With a laundry list of existential threats, both real and imagined, currently bearing down on the world — from the very real global pandemic and climate crisis to the very imagined conspiracies about Bill Gates wanting to implant every living human with a microchip and manipulate them with diabolical 5G — the framing of information online, more than ever, can seem hyperbolic. And when messages about said threats are amplified through a 24-hour news cycle, filtered through political punditry and distorted through social media to make it seem even more compelling, well…it can be hard to look away.

It’s that undeniably potent hybrid of infotainment that filmmaker Evan Adamson has blended with compelling surf content to create “Stoke Wars”, a satirical, surreal, quasi-episodic series and media-channel launching today. With “Stoke Wars”, Adamson, a veteran of the distinctively underground Texas-surf community and longtime San Onofre interloper, shines a light on the captivating surfing being done in and around San O, while also giving voice to the myriad existential threats facing the popular surf zone, from pervasive crowds and a lack of surf etiquette to the cache of spent fuel cells at nearby SONGS and radioactive squirrels (seriously!).

Evan Adamson
Photo Credit: Evan Adamson
“Stoke Wars” mastermind — or should we say master manipulator? — Evan Adamson.

Indeed, “Stoke Wars” owes as much to the current state of sensationalist (even conspiratorial) media, as it does to surf cinema — though the latter is well represented. Adamson’s project enlists a star-studded cast of San O-frequenters including Tommy Witt, Andy Neiblas, Dane Gudauskas, Lola Mignot, Karina Rozunko, Corey Colapinto and more to both inform and enthrall.

The prologue to “Stoke Wars” (which you can watch above) offers an entertaining yet disorienting preview of what Adamson’s created.

“The prologue is meant to establish the [“Stoke Wars”] universe but still leave a lot of mystery,” he says. “There’s meant to be a lot of parallels to the world we’re living in right now where there’s so much information out there, hitting you from every angle, and you’re not quite sure what to believe. But the goal is to highlight some very real and important environmental and societal issues.”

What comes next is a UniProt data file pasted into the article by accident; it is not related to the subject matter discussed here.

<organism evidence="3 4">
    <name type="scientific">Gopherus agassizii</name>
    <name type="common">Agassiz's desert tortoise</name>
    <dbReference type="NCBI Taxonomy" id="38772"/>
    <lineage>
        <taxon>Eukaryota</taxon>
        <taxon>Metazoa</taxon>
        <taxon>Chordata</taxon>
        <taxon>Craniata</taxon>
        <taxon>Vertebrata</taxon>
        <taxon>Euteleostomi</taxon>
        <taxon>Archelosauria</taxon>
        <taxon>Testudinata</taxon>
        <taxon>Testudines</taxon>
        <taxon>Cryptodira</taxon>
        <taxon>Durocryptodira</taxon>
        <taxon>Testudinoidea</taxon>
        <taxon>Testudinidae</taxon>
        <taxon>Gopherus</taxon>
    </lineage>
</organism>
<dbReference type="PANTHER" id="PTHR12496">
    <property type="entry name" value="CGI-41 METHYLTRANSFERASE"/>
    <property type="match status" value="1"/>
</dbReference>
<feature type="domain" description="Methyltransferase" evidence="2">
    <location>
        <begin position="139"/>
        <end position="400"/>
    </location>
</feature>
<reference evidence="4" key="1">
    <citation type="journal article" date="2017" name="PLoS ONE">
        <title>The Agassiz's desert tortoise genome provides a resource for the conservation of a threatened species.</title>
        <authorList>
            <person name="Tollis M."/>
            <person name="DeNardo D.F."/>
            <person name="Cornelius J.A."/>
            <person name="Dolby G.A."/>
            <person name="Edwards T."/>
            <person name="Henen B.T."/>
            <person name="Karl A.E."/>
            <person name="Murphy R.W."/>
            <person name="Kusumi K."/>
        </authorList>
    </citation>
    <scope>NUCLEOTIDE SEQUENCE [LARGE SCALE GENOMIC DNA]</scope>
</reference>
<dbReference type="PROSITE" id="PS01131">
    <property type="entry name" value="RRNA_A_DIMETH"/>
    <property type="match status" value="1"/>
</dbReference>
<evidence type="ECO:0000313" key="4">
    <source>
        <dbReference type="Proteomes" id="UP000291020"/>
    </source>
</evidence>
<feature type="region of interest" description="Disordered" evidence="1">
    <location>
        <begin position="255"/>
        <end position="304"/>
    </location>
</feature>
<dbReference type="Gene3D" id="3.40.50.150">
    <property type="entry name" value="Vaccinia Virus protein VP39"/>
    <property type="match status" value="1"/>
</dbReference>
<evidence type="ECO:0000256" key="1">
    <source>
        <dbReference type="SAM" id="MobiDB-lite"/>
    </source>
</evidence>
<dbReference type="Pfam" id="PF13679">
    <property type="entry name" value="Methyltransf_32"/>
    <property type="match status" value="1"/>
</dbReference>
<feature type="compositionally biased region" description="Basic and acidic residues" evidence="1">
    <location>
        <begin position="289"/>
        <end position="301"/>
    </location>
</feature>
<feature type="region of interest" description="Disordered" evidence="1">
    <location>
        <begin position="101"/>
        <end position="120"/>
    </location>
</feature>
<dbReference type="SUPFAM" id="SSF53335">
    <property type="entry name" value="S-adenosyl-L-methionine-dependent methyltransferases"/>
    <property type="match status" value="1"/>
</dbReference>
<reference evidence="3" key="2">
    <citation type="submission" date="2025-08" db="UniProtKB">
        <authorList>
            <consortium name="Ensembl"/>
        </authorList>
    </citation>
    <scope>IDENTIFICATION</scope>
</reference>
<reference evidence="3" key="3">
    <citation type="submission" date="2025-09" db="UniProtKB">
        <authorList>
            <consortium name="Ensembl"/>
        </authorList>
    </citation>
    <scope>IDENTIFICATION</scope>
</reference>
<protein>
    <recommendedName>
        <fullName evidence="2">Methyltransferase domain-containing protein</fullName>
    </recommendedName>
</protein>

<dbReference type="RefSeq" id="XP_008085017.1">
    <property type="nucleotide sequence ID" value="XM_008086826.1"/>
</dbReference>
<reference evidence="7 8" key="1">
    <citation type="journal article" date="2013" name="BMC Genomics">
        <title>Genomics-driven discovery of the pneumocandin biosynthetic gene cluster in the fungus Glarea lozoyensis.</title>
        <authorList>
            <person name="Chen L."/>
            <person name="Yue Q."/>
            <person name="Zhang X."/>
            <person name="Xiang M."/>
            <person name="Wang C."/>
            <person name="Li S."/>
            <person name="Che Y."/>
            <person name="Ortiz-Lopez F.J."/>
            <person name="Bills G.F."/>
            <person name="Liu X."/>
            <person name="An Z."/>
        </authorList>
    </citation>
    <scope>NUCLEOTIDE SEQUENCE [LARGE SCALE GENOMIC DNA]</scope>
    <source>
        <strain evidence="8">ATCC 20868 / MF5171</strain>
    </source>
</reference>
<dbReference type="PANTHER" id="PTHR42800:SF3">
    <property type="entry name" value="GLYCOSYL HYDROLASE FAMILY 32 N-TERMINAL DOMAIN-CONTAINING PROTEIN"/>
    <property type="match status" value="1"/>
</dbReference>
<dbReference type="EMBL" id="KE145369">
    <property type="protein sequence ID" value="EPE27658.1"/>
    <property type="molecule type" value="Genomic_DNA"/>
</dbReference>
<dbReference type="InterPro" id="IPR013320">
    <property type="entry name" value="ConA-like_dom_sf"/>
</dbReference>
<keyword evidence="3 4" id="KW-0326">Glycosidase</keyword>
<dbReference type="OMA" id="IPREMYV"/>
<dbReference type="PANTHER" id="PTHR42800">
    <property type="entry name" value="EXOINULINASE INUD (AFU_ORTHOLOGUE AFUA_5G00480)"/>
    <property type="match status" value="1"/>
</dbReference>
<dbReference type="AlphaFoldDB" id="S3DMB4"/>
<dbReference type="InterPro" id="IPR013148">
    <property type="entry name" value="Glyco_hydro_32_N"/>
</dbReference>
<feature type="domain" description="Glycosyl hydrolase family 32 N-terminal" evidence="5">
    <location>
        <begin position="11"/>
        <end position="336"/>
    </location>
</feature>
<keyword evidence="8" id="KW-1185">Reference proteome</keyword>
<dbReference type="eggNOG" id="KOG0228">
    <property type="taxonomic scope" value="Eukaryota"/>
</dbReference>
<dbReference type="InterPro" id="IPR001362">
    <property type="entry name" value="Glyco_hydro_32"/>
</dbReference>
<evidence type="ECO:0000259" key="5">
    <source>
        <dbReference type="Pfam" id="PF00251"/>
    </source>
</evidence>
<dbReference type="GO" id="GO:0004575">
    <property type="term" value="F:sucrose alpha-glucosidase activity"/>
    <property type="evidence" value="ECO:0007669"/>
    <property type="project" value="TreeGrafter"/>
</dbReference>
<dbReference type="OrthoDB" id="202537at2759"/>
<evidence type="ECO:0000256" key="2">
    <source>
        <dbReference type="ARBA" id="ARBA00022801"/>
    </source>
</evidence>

As a project, “Stoke Wars” wild creativity — stochastic cinematography, paranoia-inducing “news” reels with sensationalist chyrons, interspersed with hot surfing footage aplenty — seems to be matched only by its ambition; there’s even an original score contributed by Nick Weiller, better known by his producer name Bro Safari.

We caught up with Adamson to talk about the universe he’s created, its genesis and inspiration, as well as the pressing issues facing the San O surf community — our conversation eventually arrived at radioactive squirrels, of course.

Stoke Wars
Photo Credit: Evan Adamson
“Stoke Wars” is best viewed in a dank, dimly lit garage, preferably while wearing a tinfoil hat.

A lot to unpack here. Let’s talk about the mission of “Stoke Wars”. What are you hoping to accomplish with this project?

I want to create this universe of content that’s fresh and different but also entertaining, while highlighting important issues that people can take action on. I didn’t want to do it in a preachy way. People don’t seem to respond well to that approach. I really just wanted to do something different. I’d been personally bored with a lot of the surf content out there these days. I want to raise the universal stoke of everybody and inform at the same time.

The project will be equal parts narrative and surfing. I’ve created a bonkers sci-fi world with a pretty thick plot, some hilarious characters, intense action, and plush with homages and parodies. I intend for this to be just as dark or weird as it is tongue-in-cheek or funny.